What makes a farrier tick? And what makes a farrier tick after 30 years on the job? Maybe it's those horses who hug you back. Maybe it's a walk on the beach with your truck dog in between barn calls. Maybe it's living in a beautiful place like Maine.
Or maybe it's just being comfortable in yourself and loving what you do every day.
I think that's what we have here.
I've known John Deans probably for as long as I've been around the hoof world. We've sat through some of the best and some of the worst lectures and clinics that the farrier associations and vet clinics in New England could organize.
Watching this video made me realize just how long that's been, and how we all get a little sentimental about our jobs when we settle in and realize we've been doing it for a very long time--because it's what we want to do and because we live where we want to live.
I have a feeling that many people could fit the template of this video, but with different landscapes behind them and different truck dogs. It's a fitting template for someone who fits right in in their environment, and is as comfortable with themselves as they are with the animals who share their days.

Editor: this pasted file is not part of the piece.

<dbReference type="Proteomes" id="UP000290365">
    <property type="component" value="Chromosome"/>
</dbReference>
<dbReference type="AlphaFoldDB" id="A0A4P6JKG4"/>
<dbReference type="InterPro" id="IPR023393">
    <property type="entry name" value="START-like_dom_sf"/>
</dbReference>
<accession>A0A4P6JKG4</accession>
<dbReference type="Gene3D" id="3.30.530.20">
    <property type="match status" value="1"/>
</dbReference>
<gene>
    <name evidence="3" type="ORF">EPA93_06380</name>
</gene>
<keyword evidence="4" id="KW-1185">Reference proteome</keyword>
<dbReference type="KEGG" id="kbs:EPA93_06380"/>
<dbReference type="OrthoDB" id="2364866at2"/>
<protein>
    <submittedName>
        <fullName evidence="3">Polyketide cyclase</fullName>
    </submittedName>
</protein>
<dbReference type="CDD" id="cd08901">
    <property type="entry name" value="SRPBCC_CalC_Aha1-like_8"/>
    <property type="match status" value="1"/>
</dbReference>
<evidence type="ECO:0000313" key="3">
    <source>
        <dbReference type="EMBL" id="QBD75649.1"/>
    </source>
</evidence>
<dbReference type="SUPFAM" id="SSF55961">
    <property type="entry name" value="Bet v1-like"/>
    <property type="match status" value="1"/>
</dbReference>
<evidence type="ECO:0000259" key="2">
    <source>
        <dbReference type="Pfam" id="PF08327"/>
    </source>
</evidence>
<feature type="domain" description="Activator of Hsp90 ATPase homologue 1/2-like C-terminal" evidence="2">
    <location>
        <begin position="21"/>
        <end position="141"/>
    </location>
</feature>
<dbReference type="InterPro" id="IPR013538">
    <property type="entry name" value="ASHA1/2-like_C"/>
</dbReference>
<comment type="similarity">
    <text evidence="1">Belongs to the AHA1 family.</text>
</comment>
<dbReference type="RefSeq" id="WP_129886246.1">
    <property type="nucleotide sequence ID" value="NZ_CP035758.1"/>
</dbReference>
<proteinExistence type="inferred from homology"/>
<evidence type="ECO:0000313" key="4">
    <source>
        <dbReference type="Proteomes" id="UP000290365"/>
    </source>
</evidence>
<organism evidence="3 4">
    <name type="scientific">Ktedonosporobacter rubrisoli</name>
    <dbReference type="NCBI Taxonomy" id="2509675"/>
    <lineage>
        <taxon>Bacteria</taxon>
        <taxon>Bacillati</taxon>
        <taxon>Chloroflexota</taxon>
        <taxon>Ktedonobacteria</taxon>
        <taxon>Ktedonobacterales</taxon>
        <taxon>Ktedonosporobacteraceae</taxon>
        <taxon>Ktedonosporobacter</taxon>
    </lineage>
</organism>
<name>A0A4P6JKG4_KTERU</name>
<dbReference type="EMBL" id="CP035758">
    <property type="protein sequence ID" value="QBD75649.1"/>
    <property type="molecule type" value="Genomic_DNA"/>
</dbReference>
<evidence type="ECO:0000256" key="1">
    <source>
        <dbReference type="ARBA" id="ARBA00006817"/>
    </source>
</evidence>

Technical note: If you're looking closely at what John's doing in this video, you might be confused if you're not from a snowy part of North America. He's applying what we call "snow shoes". They are standard-issue around here. It's hard to see the shoe, but the pad has a big bubble in the center that pops the snow out so that no snowballs form in the foot. The shoe might have borium (hardsurfacing) on it or tiny studs, both for traction, or John might have driven in a couple of tungsten-tipped nails that add traction.
Emma Deans (left) for making this video. Emma is John's daughter; she recently graduated from the University of Maine at Farmington and is pursuing what will surely be an exciting career in multimedia journalism.
You can learn more about Emma and her adventures at http://emmadeans.com/. Something tells me we'll be hearing more from her!
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